The only suprising thing about this is that people are suprised, the people who rule us are all at it the politicians, the police, big business,NHS Bosses,down to the worker on the factory floor. No matter what party are in power it makes no difference, its called the system.

  • Euston 9.18 says:

    No British based bookmaker would take that sort of money on a “bet” on horse racing let alone “spot bets” on football.
    On an exchange (Betfair) you can get “large” bets backing or you could become the bookmaker & lay the bets,but there are no markets concerning “spot bets”
    The “Ray Winstone” adverts are a joke,you try & phone the bookie up & ask for a large amount on & I don’t mean thousand’s you will be knocked back “you can have a £10 on sir” if your are lucky enough to win,don’t expect to have the £10 on your next bet you will be knocked back to a £5,if you do make a profit over a few weeks your account will be closed.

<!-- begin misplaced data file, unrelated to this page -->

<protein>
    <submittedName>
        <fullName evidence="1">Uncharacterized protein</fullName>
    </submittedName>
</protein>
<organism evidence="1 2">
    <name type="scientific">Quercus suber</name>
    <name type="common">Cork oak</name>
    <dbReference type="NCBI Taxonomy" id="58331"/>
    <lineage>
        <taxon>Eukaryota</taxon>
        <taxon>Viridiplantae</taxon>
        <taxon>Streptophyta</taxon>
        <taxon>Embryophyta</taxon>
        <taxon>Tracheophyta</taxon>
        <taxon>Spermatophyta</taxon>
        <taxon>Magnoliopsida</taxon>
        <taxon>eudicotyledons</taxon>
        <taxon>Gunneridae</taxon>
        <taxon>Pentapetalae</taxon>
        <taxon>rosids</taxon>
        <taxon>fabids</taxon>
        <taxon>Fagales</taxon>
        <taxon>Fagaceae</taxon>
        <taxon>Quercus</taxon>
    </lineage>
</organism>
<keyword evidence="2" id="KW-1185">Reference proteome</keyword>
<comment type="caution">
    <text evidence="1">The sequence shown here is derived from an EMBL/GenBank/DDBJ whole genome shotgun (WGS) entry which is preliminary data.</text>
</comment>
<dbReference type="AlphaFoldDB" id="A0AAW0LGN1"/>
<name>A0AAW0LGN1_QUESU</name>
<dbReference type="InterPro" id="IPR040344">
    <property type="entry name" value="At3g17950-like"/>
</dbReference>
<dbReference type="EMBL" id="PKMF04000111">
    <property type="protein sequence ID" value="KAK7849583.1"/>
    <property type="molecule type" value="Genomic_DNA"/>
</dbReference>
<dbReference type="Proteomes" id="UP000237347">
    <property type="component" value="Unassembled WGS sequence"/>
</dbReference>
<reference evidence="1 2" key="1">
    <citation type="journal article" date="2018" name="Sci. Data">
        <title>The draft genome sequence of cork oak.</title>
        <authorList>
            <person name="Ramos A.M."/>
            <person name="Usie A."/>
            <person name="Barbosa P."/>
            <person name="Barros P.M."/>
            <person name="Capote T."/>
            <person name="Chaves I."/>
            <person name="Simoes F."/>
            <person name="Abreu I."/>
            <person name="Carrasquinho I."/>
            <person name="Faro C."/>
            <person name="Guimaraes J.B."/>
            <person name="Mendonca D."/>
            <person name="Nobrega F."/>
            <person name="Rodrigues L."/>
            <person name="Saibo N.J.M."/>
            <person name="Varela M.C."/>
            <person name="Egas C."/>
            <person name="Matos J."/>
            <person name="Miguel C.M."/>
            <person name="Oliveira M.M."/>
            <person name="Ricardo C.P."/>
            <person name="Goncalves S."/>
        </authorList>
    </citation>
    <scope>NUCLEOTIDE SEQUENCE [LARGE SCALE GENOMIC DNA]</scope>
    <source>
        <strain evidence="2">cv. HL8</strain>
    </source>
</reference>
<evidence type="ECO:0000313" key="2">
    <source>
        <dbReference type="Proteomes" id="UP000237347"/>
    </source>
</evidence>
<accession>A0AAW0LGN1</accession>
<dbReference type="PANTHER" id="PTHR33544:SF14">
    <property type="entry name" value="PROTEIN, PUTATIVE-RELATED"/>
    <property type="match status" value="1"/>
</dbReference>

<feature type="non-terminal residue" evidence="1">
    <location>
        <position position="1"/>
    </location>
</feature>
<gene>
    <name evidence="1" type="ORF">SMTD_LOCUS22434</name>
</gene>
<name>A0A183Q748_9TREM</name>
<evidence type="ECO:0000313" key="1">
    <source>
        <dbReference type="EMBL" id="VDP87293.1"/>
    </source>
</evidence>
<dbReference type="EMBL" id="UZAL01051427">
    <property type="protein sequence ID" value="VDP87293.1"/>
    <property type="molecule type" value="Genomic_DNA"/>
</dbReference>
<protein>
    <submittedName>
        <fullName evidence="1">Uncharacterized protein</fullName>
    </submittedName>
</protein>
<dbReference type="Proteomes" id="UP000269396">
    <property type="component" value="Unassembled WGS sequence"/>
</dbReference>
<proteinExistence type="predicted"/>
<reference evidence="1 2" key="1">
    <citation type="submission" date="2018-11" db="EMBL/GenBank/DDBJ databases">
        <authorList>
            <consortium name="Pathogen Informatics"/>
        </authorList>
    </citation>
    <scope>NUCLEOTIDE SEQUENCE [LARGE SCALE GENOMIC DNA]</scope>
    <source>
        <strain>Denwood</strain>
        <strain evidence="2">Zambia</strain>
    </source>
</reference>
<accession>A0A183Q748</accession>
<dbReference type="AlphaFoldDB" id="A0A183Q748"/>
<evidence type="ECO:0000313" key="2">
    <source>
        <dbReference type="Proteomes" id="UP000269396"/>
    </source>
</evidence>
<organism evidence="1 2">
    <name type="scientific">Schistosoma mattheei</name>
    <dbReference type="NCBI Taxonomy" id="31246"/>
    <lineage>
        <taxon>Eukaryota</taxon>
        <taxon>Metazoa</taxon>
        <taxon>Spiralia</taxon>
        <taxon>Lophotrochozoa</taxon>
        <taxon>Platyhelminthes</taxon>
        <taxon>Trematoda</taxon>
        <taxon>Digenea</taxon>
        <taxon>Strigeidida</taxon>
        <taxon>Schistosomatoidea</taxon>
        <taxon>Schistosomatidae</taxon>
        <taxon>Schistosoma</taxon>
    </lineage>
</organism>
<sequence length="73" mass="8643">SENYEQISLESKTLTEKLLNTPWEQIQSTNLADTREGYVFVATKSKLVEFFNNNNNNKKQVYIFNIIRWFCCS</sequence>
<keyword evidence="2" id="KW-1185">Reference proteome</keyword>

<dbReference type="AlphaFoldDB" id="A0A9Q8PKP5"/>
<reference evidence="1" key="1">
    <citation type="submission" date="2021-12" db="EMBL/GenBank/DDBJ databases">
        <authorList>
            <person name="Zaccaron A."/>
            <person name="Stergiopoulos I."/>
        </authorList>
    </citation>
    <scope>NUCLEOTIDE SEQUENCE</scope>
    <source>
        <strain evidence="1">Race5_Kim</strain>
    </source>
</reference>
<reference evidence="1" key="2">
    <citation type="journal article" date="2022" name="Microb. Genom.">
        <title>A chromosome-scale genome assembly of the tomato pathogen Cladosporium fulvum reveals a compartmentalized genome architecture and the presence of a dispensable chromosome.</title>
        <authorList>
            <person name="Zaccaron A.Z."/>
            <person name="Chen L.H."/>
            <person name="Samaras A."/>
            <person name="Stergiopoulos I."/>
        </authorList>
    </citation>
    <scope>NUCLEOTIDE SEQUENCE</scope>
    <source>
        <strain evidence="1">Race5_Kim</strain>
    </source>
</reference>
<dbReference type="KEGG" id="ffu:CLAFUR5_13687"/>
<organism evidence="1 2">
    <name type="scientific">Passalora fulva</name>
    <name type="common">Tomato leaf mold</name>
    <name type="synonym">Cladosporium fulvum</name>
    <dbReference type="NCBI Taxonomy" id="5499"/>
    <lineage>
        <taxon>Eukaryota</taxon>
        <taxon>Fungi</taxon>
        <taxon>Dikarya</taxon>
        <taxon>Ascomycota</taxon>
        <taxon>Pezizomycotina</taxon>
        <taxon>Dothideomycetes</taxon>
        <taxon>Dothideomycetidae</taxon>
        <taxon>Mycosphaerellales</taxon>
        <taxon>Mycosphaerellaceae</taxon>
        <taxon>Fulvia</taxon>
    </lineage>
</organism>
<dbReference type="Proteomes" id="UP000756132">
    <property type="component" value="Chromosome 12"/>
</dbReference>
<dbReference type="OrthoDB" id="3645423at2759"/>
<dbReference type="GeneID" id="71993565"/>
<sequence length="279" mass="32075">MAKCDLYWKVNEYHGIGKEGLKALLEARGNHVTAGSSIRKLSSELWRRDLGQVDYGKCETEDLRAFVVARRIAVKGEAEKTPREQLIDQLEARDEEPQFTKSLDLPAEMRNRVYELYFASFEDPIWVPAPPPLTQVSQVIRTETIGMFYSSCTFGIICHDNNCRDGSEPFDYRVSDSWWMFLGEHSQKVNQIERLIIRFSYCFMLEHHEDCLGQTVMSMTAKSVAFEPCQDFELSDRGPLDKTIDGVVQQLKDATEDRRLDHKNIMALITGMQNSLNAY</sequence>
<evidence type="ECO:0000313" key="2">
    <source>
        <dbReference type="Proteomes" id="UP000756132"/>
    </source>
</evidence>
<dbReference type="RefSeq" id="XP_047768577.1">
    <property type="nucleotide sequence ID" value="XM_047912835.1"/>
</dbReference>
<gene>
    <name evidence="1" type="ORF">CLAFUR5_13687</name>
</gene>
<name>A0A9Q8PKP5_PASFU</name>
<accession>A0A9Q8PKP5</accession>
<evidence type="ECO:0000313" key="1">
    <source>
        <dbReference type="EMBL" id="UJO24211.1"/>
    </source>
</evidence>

These bets are “layed” by illegal bookmakers / crime gangs in the far east,one country in the newspapers & the net which seems to crop up each time is HONG KONG.

    Mmmmmmmmmmmmmm ?????

    • almajir says:

      Don’t like to say this, but you’re wrong.

      There are quite legal bookmakers who offer these kinds of markets. Trust me on this.

      • Euston 9.18 says:

        Name them,not in this country’s high street I don’t think so.

        So you could walk into a bookies near you or me & put £50 £100 grand on the counter on any sports bet or on the phone,don’t make me laugh,if you know your gambling there are no BOOKMAKERS anymore on the high street,just office girls & boys who wouldn’t know a yankee from a canadian / union jack.

        There’s no laddcrokes or hill billies in the far east.

  • Bluehobba says:

    Greed – The more you earn, the more you want, especially if its in bonuses. KRO

  • RichardM says:

    One match that still sticks in my craw, stinks to high heaven, and had a big impact on Blues was the Maribor v Bruges game in the Europa League back in 2011.